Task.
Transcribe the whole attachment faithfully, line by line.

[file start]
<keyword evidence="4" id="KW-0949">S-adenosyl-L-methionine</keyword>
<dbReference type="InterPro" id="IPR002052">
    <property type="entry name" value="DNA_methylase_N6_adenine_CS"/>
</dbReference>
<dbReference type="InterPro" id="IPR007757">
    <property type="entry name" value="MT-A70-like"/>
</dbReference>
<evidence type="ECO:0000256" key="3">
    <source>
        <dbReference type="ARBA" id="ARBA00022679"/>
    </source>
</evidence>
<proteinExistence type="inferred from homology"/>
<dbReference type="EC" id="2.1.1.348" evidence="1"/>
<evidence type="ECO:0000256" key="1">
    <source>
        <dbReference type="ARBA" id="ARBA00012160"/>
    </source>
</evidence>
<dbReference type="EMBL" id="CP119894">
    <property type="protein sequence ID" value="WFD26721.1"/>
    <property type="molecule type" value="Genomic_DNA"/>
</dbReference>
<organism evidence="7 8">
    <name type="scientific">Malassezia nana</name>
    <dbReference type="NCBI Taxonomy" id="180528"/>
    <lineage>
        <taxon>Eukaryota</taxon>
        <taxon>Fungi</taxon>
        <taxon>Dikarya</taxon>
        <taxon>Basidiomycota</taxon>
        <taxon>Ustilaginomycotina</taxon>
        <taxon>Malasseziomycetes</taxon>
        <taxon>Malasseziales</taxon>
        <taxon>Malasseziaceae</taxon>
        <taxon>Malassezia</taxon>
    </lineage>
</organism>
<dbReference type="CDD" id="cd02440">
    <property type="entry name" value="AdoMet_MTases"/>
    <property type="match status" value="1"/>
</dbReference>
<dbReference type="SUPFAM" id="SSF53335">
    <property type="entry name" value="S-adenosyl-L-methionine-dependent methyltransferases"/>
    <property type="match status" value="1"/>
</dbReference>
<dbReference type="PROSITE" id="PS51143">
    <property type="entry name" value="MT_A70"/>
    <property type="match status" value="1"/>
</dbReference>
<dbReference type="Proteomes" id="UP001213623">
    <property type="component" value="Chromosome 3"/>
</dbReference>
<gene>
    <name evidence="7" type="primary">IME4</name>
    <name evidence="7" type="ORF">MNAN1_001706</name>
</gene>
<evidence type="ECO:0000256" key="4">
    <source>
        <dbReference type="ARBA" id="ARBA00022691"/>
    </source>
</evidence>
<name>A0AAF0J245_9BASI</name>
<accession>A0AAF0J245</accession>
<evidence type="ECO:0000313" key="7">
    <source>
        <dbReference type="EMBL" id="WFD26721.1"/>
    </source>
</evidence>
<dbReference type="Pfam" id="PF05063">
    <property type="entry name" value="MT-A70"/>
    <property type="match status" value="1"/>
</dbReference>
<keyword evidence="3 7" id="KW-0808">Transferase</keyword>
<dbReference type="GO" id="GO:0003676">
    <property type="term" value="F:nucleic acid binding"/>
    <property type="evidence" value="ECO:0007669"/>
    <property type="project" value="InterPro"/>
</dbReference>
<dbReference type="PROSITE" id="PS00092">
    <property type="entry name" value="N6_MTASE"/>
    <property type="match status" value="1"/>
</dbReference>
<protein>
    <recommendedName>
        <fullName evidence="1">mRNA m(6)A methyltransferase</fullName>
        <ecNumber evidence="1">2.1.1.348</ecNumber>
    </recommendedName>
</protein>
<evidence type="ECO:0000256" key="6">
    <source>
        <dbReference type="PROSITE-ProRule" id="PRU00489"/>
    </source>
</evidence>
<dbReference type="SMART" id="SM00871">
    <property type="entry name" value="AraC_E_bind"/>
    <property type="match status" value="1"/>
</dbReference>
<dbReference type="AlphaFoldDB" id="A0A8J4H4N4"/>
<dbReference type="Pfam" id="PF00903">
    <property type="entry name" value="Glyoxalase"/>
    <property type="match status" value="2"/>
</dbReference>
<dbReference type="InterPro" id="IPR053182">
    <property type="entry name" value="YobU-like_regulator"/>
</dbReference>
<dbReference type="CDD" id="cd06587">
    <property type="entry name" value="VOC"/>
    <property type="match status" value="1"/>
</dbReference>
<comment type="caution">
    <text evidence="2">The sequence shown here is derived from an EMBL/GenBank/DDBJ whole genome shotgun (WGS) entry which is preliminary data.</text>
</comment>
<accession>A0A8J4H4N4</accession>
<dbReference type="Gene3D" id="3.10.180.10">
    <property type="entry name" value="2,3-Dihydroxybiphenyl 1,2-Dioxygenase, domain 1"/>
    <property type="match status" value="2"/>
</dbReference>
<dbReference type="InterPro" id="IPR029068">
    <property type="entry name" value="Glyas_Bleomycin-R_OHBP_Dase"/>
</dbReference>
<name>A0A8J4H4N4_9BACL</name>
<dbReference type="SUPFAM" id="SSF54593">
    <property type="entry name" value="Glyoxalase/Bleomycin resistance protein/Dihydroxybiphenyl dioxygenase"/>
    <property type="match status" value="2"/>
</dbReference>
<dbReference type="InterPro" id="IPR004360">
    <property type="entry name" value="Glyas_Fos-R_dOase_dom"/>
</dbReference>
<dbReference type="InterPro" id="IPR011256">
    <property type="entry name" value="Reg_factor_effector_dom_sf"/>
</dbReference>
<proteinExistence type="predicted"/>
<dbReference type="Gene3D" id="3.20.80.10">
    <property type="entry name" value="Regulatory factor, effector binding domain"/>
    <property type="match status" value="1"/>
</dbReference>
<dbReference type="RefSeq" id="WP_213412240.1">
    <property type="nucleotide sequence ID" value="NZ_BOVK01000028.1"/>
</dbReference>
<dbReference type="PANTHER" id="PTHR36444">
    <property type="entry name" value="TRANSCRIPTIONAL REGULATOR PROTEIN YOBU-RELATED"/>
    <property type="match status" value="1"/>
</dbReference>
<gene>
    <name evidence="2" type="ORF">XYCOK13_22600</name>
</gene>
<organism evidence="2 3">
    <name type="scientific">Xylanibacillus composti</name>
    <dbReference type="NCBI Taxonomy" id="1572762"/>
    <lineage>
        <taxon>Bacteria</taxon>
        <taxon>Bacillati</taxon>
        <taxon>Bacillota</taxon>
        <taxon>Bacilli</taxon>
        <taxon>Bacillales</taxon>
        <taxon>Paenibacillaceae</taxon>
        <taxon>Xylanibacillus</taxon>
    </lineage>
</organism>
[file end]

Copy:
<keyword evidence="4" id="KW-0949">S-adenosyl-L-methionine</keyword>
<dbReference type="InterPro" id="IPR002052">
    <property type="entry name" value="DNA_methylase_N6_adenine_CS"/>
</dbReference>
<dbReference type="InterPro" id="IPR007757">
    <property type="entry name" value="MT-A70-like"/>
</dbReference>
<evidence type="ECO:0000256" key="3">
    <source>
        <dbReference type="ARBA" id="ARBA00022679"/>
    </source>
</evidence>
<proteinExistence type="inferred from homology"/>
<dbReference type="EC" id="2.1.1.348" evidence="1"/>
<evidence type="ECO:0000256" key="1">
    <source>
        <dbReference type="ARBA" id="ARBA00012160"/>
    </source>
</evidence>
<dbReference type="EMBL" id="CP119894">
    <property type="protein sequence ID" value="WFD26721.1"/>
    <property type="molecule type" value="Genomic_DNA"/>
</dbReference>
<organism evidence="7 8">
    <name type="scientific">Malassezia nana</name>
    <dbReference type="NCBI Taxonomy" id="180528"/>
    <lineage>
        <taxon>Eukaryota</taxon>
        <taxon>Fungi</taxon>
        <taxon>Dikarya</taxon>
        <taxon>Basidiomycota</taxon>
        <taxon>Ustilaginomycotina</taxon>
        <taxon>Malasseziomycetes</taxon>
        <taxon>Malasseziales</taxon>
        <taxon>Malasseziaceae</taxon>
        <taxon>Malassezia</taxon>
    </lineage>
</organism>
<dbReference type="CDD" id="cd02440">
    <property type="entry name" value="AdoMet_MTases"/>
    <property type="match status" value="1"/>
</dbReference>
<dbReference type="SUPFAM" id="SSF53335">
    <property type="entry name" value="S-adenosyl-L-methionine-dependent methyltransferases"/>
    <property type="match status" value="1"/>
</dbReference>
<dbReference type="PROSITE" id="PS51143">
    <property type="entry name" value="MT_A70"/>
    <property type="match status" value="1"/>
</dbReference>
<dbReference type="Proteomes" id="UP001213623">
    <property type="component" value="Chromosome 3"/>
</dbReference>
<gene>
    <name evidence="7" type="primary">IME4</name>
    <name evidence="7" type="ORF">MNAN1_001706</name>
</gene>
<evidence type="ECO:0000256" key="4">
    <source>
        <dbReference type="ARBA" id="ARBA00022691"/>
    </source>
</evidence>
<name>A0AAF0J245_9BASI</name>
<accession>A0AAF0J245</accession>
<evidence type="ECO:0000313" key="7">
    <source>
        <dbReference type="EMBL" id="WFD26721.1"/>
    </source>
</evidence>
<dbReference type="Pfam" id="PF05063">
    <property type="entry name" value="MT-A70"/>
    <property type="match status" value="1"/>
</dbReference>
<keyword evidence="3 7" id="KW-0808">Transferase</keyword>
<dbReference type="GO" id="GO:0003676">
    <property type="term" value="F:nucleic acid binding"/>
    <property type="evidence" value="ECO:0007669"/>
    <property type="project" value="InterPro"/>
</dbReference>
<dbReference type="PROSITE" id="PS00092">
    <property type="entry name" value="N6_MTASE"/>
    <property type="match status" value="1"/>
</dbReference>
<protein>
    <recommendedName>
        <fullName evidence="1">mRNA m(6)A methyltransferase</fullName>
        <ecNumber evidence="1">2.1.1.348</ecNumber>
    </recommendedName>
</protein>
<evidence type="ECO:0000256" key="6">
    <source>
        <dbReference type="PROSITE-ProRule" id="PRU00489"/>
    </source>
</evidence>
<dbReference type="SMART" id="SM00871">
    <property type="entry name" value="AraC_E_bind"/>
    <property type="match status" value="1"/>
</dbReference>
<dbReference type="AlphaFoldDB" id="A0A8J4H4N4"/>
<dbReference type="Pfam" id="PF00903">
    <property type="entry name" value="Glyoxalase"/>
    <property type="match status" value="2"/>
</dbReference>
<dbReference type="InterPro" id="IPR053182">
    <property type="entry name" value="YobU-like_regulator"/>
</dbReference>
<dbReference type="CDD" id="cd06587">
    <property type="entry name" value="VOC"/>
    <property type="match status" value="1"/>
</dbReference>
<comment type="caution">
    <text evidence="2">The sequence shown here is derived from an EMBL/GenBank/DDBJ whole genome shotgun (WGS) entry which is preliminary data.</text>
</comment>
<accession>A0A8J4H4N4</accession>
<dbReference type="Gene3D" id="3.10.180.10">
    <property type="entry name" value="2,3-Dihydroxybiphenyl 1,2-Dioxygenase, domain 1"/>
    <property type="match status" value="2"/>
</dbReference>
<dbReference type="InterPro" id="IPR029068">
    <property type="entry name" value="Glyas_Bleomycin-R_OHBP_Dase"/>
</dbReference>
<name>A0A8J4H4N4_9BACL</name>
<dbReference type="SUPFAM" id="SSF54593">
    <property type="entry name" value="Glyoxalase/Bleomycin resistance protein/Dihydroxybiphenyl dioxygenase"/>
    <property type="match status" value="2"/>
</dbReference>
<dbReference type="InterPro" id="IPR004360">
    <property type="entry name" value="Glyas_Fos-R_dOase_dom"/>
</dbReference>
<dbReference type="InterPro" id="IPR011256">
    <property type="entry name" value="Reg_factor_effector_dom_sf"/>
</dbReference>
<proteinExistence type="predicted"/>
<dbReference type="Gene3D" id="3.20.80.10">
    <property type="entry name" value="Regulatory factor, effector binding domain"/>
    <property type="match status" value="1"/>
</dbReference>
<dbReference type="RefSeq" id="WP_213412240.1">
    <property type="nucleotide sequence ID" value="NZ_BOVK01000028.1"/>
</dbReference>
<dbReference type="PANTHER" id="PTHR36444">
    <property type="entry name" value="TRANSCRIPTIONAL REGULATOR PROTEIN YOBU-RELATED"/>
    <property type="match status" value="1"/>
</dbReference>
<gene>
    <name evidence="2" type="ORF">XYCOK13_22600</name>
</gene>
<organism evidence="2 3">
    <name type="scientific">Xylanibacillus composti</name>
    <dbReference type="NCBI Taxonomy" id="1572762"/>
    <lineage>
        <taxon>Bacteria</taxon>
        <taxon>Bacillati</taxon>
        <taxon>Bacillota</taxon>
        <taxon>Bacilli</taxon>
        <taxon>Bacillales</taxon>
        <taxon>Paenibacillaceae</taxon>
        <taxon>Xylanibacillus</taxon>
    </lineage>
</organism>